• Understanding sexual consent is important not only to learn about violation and abuse, but also to maintain healthy relationships.
    • Reducing the intimate partner violence:
      • The ramifications of a comprehensive sexuality education are far-reaching, especially in the matter of intimate partner violence.
    • Educating women on sex:
      • When women are educated and aware of sexual wellness, they make better reproductive decisions. This means lesser teenage pregnancies, child mortality, or sexually transmitted infections. 


    • United Nations (UN) recommendations:
      • An effective approach would be comprehensive sexuality education, which, according to the United Nations (UN), is a curriculum-based process of teaching and learning about the cognitive, emotional, physical and social aspects of sexuality.
    • State’s role:
      • In India, the responsibility of sexuality education is vested with the State governments. 
      • Each State has the freedom to develop creative curriculums within the framework suggested by the UNFPA. 
    • Comprehensive sexuality education by schools:
      • NCRB data show that it is necessary for schools to impart comprehensive sexuality education not only to children, but also to parents and caregivers.
    • Capacity-building of teachers:
      • The UNESCO 2021 Global Status Report on ‘the journey towards comprehensive sexuality education’ says that capacity-building of teachers is critical as the curriculum requires non-intuitive participatory pedagogies. 
    • For parents:
      • The sex education advice for parents is that they educate themselves first. They should also let go of their inhibitions and reservations.
    • Regional languages to discuss the concept of sexual consent:
      • While the concept of sexual consent is evolving through criminal jurisprudence, the term itself may have been borrowed from English or other Western languages.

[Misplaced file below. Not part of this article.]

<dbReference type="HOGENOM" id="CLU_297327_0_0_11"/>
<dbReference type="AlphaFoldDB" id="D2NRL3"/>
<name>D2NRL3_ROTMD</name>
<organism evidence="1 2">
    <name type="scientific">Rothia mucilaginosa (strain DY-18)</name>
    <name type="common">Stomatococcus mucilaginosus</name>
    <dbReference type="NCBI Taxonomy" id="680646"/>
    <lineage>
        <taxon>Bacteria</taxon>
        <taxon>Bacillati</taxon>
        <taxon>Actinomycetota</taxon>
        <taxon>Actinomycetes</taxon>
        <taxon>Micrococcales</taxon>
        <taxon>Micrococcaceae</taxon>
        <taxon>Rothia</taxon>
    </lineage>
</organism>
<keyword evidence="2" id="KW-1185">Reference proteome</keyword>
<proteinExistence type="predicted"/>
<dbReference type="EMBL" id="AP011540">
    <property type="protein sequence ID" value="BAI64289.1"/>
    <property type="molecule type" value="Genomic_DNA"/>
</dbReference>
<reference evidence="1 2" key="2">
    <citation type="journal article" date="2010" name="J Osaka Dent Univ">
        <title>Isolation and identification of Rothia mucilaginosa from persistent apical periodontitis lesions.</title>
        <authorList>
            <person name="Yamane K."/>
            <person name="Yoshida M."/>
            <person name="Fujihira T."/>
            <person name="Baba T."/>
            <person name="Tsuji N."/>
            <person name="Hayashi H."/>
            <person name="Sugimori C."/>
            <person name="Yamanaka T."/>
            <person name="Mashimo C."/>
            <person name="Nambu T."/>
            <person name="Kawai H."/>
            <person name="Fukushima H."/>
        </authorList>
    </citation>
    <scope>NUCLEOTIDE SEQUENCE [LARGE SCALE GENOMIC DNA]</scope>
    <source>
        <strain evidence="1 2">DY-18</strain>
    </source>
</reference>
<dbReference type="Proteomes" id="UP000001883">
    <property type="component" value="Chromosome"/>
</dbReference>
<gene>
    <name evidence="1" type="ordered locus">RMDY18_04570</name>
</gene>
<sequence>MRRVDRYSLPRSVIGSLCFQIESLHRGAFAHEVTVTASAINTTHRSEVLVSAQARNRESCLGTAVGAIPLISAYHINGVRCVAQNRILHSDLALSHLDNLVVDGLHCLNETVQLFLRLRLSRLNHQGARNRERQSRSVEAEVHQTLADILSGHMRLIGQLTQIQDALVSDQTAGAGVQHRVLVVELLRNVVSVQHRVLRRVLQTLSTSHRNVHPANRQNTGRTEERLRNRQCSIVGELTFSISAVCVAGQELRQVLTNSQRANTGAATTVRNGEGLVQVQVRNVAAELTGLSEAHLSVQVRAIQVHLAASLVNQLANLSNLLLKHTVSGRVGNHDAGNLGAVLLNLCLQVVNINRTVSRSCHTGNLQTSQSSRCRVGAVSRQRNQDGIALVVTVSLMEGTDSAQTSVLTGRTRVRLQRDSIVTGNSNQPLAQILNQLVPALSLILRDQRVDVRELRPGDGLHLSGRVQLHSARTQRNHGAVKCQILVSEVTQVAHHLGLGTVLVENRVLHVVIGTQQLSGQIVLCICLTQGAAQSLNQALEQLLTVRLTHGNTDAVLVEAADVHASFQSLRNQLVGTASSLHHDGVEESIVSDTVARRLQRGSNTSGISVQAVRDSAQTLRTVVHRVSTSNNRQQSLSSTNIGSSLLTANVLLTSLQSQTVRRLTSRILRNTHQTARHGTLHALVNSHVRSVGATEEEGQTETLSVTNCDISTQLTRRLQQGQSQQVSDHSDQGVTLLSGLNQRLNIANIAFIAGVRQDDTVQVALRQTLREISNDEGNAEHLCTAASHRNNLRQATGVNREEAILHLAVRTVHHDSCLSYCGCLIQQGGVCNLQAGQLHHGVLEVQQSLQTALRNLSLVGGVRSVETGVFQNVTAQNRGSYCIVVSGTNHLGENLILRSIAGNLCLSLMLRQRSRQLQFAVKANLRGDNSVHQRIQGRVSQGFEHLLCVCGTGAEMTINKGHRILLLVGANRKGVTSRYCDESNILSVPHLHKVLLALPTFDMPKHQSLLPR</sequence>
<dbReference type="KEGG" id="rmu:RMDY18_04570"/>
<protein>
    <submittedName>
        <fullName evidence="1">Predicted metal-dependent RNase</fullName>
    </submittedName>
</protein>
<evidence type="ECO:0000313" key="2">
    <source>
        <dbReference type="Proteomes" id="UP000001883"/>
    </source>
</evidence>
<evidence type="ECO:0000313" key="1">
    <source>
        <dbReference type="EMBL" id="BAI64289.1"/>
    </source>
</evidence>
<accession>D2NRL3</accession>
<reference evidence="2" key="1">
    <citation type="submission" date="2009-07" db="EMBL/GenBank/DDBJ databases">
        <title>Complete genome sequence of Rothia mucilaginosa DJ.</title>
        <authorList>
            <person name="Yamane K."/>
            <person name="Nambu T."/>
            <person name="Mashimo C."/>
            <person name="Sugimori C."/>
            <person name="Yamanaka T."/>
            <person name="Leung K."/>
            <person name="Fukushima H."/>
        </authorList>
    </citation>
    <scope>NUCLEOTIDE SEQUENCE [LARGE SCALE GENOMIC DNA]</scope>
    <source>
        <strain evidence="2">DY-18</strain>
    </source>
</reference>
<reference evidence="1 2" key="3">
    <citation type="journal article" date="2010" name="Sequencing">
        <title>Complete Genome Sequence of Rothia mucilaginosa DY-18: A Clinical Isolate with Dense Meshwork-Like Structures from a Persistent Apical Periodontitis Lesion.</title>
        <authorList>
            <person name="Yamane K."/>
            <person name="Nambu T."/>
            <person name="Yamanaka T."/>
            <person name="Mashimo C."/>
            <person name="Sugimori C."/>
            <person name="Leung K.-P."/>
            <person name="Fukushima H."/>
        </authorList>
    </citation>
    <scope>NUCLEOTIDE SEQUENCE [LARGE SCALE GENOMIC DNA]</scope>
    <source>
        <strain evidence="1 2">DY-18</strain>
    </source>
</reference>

• With the non-English language speaking population becoming substantial, an explicit creation of vocabulary in regional languages to discuss the concept of sexual consent and its nuances is urgently required.

    Way ahead

    • Age of consent:
      • In the context of POCSO cases, the Madras, Delhi, and Meghalaya High Courts along with the Chief Justice of India have highlighted the frequent criminalisation of consensual adolescent relationships and have asked the government to consider reducing the age of consent. 
    • Sex Education:
      • UNESCO has highlighted a government-NGO case study from Jharkhand, where a school-based programme, Udaan, which began as an Adolescent Reproductive and Sexual Health programme led by the State AIDS Control was Society, got mainstreamed into the Education Department, as a model of commitment to scale up comprehensive sexuality education.
      • The State Council of Educational Research and Training informed the Kerala High Court that awareness about POCSO would be included in the curriculum from 2024-25
        • With the relationship between sexual health and human rights being complex, non-linear and interrelated, it is hoped that the curriculum is holistic and not simply related to legalities.

    Daily Mains Question

    [Q] What is the objective and significance of sex education in India? What is the effective approach for comprehensive sexuality education?